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Paige shouldn’t be this torn up about it. She shouldn’t be this torn up about it when Brie isn’t hers, never was and never will be, but she’s still hurting all the same. She lost AJ last year. And now she’s losing Brie.

She finds Brie somewhere backstage, and thankfully, she’s alone. Paige doesn’t want anyone else to see her like this. Brie catches her eye and smiles, beckoning her over.

“I can’t believe you’re leaving,” Paige says by way of greeting. Maybe it isn’t the right thing to say, but Brie’s retirement is at the forefront of her mind, even more so than tonight’s win is.

“Sometimes, neither can I,” Brie tells her. “Feels like the right time, though.” She’s still smiling, and Paige wonders just how she can be smiling, but of course it’s not like Brie realises these feelings are there. Even if she did, she probably wouldn’t notice just how strong they are. Paige knows she shouldn’t be selfish, because of course Brie wants to leave, wants to have some time off, wants to do other things, but it’s difficult to push those thoughts from her mind.

Paige swallows, hard, and she must be frowning, because Brie does too, her brows knitting in concern.

“Are you OK?” she asks.

“I’m fine, I just–”

“Come here,” Brie says, and she wraps her arms around Paige, pulling her into a tight hug. It’s warm and it’s genuine, and because it’s Brie, it’s even better for Paige than a hug from Bayley, which is really saying something.

Paige presses her face to Brie’s shoulder and tries to breathe deep, in and out. She wishes that she could stay here for hours, wishes she could spend the night in Brie’s arms. She can’t have that, though, so she has to take what she can get: a farewell hug based on friendship and nothing more.

“Thank you so much.” Paige can’t help but let at least that out, the words muffled against Brie’s shoulder. “Just – thank you.”

“Hey.” Brie pulls back from the hug to look at Paige, a hand still soothing on her shoulder, stroking up and down. “You’ll still be able to see me, y’know? It’s not like I’m saying goodbye forever.”

“I know,” says Paige. “I know, I just–” She has to lift a hand to her face to rub her eyes. There are definitely tears starting to prick up, hot and wet and unwanted. She hoped she wouldn’t actually cry in front of Brie. Hoped she could save it all for being in her hotel room alone, but–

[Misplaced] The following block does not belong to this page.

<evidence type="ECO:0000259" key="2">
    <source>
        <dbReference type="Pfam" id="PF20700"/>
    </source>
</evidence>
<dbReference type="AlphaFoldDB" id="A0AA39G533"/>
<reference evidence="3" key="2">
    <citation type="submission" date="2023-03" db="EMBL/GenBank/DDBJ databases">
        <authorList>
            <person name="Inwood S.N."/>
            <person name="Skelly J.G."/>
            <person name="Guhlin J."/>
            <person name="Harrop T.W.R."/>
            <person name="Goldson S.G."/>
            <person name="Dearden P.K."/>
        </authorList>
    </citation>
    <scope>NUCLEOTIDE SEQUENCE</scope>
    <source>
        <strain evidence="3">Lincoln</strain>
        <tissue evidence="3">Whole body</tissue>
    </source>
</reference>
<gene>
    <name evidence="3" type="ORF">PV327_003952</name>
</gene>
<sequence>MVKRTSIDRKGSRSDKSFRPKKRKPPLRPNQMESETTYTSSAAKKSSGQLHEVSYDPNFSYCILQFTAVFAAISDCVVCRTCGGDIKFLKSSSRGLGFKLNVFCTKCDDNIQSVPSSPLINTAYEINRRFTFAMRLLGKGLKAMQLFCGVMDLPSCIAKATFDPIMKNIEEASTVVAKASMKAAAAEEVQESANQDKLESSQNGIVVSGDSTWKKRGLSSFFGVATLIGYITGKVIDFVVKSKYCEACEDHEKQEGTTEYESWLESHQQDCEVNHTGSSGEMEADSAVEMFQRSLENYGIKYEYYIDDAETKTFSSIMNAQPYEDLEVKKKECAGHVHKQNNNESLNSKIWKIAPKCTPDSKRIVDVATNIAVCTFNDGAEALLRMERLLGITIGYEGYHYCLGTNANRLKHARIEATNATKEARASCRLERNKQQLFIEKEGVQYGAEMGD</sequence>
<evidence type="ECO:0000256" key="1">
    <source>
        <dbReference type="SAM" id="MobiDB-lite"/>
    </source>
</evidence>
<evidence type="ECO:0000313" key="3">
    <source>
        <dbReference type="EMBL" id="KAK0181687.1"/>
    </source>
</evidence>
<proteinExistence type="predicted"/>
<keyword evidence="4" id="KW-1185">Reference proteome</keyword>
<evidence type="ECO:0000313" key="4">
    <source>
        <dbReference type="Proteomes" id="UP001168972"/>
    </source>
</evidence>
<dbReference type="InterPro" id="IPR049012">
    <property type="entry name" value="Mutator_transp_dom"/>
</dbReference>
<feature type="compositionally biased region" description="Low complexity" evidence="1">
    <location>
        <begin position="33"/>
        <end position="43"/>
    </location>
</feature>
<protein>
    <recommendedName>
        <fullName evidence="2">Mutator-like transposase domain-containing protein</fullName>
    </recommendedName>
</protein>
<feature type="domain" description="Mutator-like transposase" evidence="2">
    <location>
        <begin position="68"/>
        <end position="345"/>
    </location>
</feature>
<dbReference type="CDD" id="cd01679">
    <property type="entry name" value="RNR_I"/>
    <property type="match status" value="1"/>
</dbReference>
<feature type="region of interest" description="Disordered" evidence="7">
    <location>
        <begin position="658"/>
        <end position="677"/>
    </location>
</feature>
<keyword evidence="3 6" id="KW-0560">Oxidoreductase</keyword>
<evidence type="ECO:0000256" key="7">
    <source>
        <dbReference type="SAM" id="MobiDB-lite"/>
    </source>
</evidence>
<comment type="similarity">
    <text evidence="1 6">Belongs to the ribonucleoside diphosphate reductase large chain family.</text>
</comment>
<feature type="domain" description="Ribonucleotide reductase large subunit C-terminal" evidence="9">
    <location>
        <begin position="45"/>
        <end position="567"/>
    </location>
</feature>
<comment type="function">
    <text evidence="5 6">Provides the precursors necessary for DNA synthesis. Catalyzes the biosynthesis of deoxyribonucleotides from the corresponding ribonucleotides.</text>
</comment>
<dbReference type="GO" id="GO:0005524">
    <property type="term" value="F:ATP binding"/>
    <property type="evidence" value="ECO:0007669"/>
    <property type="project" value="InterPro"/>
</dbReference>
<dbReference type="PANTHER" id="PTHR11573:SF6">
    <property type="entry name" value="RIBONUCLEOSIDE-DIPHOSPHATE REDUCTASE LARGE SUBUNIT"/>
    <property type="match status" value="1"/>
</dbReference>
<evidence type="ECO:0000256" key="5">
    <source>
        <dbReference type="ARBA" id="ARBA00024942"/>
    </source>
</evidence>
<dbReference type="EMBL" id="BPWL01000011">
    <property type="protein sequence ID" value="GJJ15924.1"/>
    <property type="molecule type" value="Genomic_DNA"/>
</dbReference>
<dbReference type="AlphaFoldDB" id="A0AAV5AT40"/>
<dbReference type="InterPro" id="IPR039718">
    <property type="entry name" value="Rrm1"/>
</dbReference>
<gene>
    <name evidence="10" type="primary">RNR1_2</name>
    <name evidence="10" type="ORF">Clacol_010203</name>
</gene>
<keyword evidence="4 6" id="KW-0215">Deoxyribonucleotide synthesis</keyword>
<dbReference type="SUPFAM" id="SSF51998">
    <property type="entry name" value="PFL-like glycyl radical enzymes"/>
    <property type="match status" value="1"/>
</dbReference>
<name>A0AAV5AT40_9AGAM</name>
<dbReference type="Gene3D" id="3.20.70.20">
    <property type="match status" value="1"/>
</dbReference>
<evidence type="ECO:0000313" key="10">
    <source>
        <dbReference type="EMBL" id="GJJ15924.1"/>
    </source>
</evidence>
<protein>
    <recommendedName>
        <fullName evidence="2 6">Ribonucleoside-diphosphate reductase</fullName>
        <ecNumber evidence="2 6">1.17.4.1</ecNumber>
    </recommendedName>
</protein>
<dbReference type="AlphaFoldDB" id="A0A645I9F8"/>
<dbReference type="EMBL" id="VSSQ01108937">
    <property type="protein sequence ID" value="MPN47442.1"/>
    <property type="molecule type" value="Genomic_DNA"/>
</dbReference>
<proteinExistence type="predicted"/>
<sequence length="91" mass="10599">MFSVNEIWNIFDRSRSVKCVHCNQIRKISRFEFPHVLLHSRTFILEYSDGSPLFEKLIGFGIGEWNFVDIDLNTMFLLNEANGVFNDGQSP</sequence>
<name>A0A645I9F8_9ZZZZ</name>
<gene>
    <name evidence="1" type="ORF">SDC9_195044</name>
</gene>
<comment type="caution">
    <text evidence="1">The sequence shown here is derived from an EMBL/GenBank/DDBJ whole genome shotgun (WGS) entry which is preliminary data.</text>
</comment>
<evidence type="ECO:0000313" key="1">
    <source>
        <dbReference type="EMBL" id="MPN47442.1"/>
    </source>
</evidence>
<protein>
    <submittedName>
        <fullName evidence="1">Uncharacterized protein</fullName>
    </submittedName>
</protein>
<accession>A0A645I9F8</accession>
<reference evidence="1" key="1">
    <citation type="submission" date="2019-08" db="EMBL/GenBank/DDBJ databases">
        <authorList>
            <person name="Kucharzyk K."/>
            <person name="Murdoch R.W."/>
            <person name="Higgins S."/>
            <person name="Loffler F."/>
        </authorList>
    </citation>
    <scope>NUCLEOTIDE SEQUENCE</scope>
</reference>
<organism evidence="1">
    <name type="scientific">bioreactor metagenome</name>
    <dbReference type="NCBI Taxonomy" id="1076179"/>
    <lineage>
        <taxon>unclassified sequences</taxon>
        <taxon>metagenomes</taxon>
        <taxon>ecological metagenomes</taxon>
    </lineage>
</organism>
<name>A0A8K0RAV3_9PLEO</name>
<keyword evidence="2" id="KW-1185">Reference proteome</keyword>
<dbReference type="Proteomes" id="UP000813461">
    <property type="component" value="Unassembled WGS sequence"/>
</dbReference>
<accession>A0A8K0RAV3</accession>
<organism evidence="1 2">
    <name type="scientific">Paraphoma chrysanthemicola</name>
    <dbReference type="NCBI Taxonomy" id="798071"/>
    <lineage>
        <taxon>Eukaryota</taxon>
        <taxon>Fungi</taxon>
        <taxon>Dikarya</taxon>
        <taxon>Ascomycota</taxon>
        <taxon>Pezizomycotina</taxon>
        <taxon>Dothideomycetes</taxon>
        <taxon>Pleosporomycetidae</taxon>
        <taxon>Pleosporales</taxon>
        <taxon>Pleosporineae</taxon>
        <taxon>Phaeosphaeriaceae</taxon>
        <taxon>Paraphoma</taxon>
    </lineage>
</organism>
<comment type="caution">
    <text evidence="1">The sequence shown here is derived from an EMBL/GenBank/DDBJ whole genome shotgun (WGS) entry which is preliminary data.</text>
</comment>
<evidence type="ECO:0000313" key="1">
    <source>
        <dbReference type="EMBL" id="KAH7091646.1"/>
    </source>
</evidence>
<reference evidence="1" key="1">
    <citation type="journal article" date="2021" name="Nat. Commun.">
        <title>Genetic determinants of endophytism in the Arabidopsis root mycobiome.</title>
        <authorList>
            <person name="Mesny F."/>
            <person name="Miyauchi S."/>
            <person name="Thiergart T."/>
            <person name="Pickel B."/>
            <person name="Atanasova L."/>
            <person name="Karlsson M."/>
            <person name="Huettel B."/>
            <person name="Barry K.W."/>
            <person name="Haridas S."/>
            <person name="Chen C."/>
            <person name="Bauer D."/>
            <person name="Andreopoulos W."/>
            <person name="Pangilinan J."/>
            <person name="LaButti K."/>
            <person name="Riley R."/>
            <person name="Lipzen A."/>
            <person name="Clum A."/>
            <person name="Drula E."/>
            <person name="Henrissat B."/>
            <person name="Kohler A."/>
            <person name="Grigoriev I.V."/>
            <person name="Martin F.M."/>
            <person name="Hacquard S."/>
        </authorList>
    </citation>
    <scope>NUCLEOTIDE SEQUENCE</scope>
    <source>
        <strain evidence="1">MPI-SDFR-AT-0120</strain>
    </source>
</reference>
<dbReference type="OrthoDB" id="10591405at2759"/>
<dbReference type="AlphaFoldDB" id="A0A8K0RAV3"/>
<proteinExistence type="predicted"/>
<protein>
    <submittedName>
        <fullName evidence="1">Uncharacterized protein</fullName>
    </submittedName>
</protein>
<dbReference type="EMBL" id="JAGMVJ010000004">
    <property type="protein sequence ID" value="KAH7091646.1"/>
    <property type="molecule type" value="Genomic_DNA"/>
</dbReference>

“Oh, Paige.” Brie pulls her in for another quick hug. “What brought this on, huh?”

Paige just shrugs. Her throat feels like it’s closing up, like there’s some heavy weight growing inside it that’s stopping her from saying anything without letting out some of the tears.

“I don’t normally–” She can’t find the words to finish her sentence, so she gestures vaguely at her face, hoping the movement says don’t normally cry like this, or cry at all, really, and Brie nods, understanding.

“I know you don’t. It’s OK, yeah? But I… I never thought that me retiring would have such an effect on you.”

Paige manages something that sounds close to a laugh at that. Brie doesn’t know the half of it, the most of it, the all of it. She doesn’t know any of it.

“I look up to you, all right?” Paige tries to sound fierce, like she’s got this and she knows it, though she doesn’t know if she can say much more without it all spilling out. Brie can never know. No-one can ever know. “I might not have always shown it, but – but I do.”

“Yeah,” says Brie, nodding. She reaches a hand up into Paige’s hair and strokes, gentle. Paige wants to melt to her touch. “That means a lot to me, y’know?”

And you mean a lot to me, Paige wants to say, but it goes unspoken. It will always go unspoken. She’ll go back to her hotel room alone, fall asleep alone, and carry on the routine she’s been cycling through for the past two years: home to airport to car to arena to hotel to car to arena to airport to home.

Except now, she has to do it without Brie there for any of it.